Director Shane Carruth explains the ending of Upstream Color

Did you walk out of the theater scratching your head after watching Upstream Color, the new movie from Primer director Shane Carruth? If so, then Carruth may have some answers for you. Warning: Major spoilers ahead.

Really. We mean it. This article is really only intended for people who've seen the movie already. Since it's now out in a bunch of cities, since last Friday, we figure a lot of you have had the chance to check it out. We promised Carruth we would hold this part of the interview until a lot of people had seen the movie, so here it is now. (The rest of our exclusive interview with Carruth is here.)

Here's a picture of Shane Carruth in case you decide not to read the spoilery bits until you've actually seen the movie:

Director Shane Carruth explains the ending of Upstream Color


Your movie has a Thoreau motif, and it seems like it's about people going back to nature in a way. I mean, in the end, it seems like they've gone to live on a pig farm.

It is — but it's more about what those pigs are now embodying. I mean, there is a break of the cycle, [because] these people that have been affected by this [organism] are now taking back ownership of the thing that they’re connected to. So in the rules of his film, that’s more or less is transcendence at the end in some form of another, to be able to be in the same place as [the pigs that have the worms inside]… I mean, that’s the thing — so much of the film is nonverbal. That for me to say stuff…

Is this a film about humans becoming a different sort of species, and the next stage of our evolution?

I can tell you what rolls in my mind. I cannot ... I don't believe that narrative works when it's trying to teach a lesson, or speak a factual truth. What it's good for is, an exploration of something that's commonplace and universal — maybe that's where the truth comes from. If you can thoroughly explore some nuance and what's universal about something, then that to me is what narrative is for.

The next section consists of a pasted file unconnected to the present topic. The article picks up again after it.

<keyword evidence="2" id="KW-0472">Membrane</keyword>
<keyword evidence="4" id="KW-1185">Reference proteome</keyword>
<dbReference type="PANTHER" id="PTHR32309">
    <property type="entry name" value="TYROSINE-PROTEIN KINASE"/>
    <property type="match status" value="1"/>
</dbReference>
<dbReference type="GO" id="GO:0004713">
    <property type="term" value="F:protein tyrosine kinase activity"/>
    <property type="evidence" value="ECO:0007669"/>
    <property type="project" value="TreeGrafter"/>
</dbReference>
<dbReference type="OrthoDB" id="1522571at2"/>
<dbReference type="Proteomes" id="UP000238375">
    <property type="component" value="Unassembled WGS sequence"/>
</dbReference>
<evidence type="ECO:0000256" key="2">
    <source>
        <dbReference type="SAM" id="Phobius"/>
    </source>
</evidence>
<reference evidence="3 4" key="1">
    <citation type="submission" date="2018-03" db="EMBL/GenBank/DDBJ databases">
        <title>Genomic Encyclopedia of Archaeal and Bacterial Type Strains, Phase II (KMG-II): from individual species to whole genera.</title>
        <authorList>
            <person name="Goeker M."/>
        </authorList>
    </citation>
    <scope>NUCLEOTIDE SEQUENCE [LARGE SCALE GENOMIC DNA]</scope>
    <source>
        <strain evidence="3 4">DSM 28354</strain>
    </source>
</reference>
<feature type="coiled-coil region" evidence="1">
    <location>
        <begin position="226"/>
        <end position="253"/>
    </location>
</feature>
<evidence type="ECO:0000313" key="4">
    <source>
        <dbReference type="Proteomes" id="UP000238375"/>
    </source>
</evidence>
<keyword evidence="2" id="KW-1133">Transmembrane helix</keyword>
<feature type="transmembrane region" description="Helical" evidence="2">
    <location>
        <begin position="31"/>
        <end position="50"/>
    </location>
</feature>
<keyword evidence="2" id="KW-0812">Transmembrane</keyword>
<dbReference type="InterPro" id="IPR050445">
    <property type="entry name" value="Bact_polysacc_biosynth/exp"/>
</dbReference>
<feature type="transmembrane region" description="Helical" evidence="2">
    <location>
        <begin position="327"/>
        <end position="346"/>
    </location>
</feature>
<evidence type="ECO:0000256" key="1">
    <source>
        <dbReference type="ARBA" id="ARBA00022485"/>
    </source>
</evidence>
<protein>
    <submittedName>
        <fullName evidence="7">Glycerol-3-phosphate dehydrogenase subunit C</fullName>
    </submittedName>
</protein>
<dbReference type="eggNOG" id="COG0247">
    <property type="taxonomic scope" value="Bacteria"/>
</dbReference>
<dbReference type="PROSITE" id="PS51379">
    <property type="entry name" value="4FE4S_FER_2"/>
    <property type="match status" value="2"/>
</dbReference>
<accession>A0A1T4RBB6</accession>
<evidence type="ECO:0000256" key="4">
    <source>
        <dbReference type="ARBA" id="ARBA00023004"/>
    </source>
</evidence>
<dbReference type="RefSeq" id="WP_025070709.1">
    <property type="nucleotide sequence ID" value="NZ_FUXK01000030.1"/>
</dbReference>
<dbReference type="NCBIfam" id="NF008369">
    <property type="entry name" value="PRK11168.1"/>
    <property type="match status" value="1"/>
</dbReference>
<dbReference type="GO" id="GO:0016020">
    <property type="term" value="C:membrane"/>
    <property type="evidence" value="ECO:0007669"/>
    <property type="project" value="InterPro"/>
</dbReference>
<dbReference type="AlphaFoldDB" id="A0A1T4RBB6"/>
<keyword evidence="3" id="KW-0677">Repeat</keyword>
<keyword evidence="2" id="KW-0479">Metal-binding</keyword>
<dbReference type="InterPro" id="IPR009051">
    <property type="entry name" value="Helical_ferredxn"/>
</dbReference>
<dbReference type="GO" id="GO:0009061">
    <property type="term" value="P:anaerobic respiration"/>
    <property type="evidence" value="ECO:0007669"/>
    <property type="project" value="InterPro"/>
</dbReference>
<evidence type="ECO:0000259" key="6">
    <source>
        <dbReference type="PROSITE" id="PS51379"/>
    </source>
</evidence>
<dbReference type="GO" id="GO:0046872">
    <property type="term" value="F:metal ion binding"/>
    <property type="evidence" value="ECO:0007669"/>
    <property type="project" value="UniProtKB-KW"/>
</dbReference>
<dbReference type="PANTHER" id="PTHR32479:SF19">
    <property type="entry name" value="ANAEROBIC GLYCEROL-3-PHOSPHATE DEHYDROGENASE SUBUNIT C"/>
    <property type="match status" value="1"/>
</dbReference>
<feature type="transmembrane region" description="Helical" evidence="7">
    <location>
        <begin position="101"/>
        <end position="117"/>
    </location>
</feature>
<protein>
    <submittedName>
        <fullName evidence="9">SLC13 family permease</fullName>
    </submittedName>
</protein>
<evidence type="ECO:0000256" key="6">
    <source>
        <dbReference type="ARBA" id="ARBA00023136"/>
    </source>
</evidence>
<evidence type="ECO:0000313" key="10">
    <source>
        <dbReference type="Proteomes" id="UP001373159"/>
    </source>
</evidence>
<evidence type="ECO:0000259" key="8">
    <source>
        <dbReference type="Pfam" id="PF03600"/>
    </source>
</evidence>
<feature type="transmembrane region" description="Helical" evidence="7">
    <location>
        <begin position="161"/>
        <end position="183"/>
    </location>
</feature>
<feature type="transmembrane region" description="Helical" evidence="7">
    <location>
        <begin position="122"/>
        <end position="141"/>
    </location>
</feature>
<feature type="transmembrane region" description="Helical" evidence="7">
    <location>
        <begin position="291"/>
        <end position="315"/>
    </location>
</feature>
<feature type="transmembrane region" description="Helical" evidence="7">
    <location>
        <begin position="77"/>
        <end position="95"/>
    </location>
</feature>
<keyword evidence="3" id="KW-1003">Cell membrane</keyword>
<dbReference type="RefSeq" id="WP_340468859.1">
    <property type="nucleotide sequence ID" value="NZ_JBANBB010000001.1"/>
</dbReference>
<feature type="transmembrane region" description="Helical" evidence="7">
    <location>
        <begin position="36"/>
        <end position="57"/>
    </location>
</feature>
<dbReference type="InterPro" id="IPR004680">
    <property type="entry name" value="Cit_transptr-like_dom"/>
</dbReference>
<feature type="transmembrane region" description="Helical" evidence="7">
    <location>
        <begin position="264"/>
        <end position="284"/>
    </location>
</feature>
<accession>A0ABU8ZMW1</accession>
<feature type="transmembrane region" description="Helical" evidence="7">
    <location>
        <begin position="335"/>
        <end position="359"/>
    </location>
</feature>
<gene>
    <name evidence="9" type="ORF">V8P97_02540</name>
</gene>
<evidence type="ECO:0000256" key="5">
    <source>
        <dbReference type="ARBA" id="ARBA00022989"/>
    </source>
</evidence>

We are also used to narratives coming to an end in some way and having some resolution and conclusion, and exploration isn't always going to have that, and maybe it never does. These endings are sometimes artificial. And so the best that I can hope for is an ending that doesn't preach or teach, but maybe subverts in a way that echoes or provides a coda to the exploration. So that was my hope in this.

We’ve got a story where characters are being affected at a distance [by the organism]. They are having a hard time understanding their own personal narrative because it’s been built wrong, and they are trying to follow through on something that is potentially built wrong.

So the idea that they would find this pig sampler, or this pig-farmer/sampler character, to be the culprit for all of their problems — when, in reality, we of the audience see [that], of the three people continuing this life cycle, the thief is definitely malicious, the orchid harvesters are definitely benign. It’s the sampler who is interesting, but not necessarily doing anything wrong. He is an observer. You can make a case for whether or not he's culpable, in being able to benefit from the observation, but he's certainly not imposing anything. He’s not making anything negative happen.

For Kris and Jeff, or Kris in particular, to find him to be the culprit and seek him out and do him in, to me that really subverts the story. That means [that] she's breaking out of her narrative, and creating a new one — but even that one is false in some way.

And to end the way that it does... the way this film ends is, it does convey that there is some positive, peaceful resolution to her story. And everything about the film — the music, the cinematography, Amy’s performance — all of it are conveying that. But the text of what we're looking at is probably not so positive, or at least not going to stay positive.

By that time, we know that she can’t have children. So whatever it is that she is peaceful with there [in the pig farm] is not going to return the affection she might have for it. It is always going to be that broken state of things, regardless of what that moment is like right then. So that’s the best I can do as far as bringing the exploration to a hopefully satisfying end and leaving something to continue thinking about.